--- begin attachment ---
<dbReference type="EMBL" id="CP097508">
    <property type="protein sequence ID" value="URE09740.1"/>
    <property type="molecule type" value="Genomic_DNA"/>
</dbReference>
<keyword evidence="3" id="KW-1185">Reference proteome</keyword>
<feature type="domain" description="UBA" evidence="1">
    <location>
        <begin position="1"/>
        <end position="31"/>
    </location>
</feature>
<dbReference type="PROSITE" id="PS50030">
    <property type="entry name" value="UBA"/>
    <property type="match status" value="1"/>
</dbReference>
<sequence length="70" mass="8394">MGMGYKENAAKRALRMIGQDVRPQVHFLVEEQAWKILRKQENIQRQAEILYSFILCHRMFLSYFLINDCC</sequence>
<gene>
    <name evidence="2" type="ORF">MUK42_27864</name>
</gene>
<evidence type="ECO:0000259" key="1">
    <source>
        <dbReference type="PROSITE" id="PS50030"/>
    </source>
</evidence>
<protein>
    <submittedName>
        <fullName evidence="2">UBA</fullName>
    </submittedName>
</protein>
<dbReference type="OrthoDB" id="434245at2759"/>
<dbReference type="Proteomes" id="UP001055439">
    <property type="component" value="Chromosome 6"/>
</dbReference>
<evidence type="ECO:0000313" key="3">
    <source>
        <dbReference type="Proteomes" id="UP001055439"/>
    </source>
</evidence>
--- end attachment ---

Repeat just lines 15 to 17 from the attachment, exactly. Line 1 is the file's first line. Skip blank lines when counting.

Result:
</dbReference>
<sequence length="70" mass="8394">MGMGYKENAAKRALRMIGQDVRPQVHFLVEEQAWKILRKQENIQRQAEILYSFILCHRMFLSYFLINDCC</sequence>
<gene>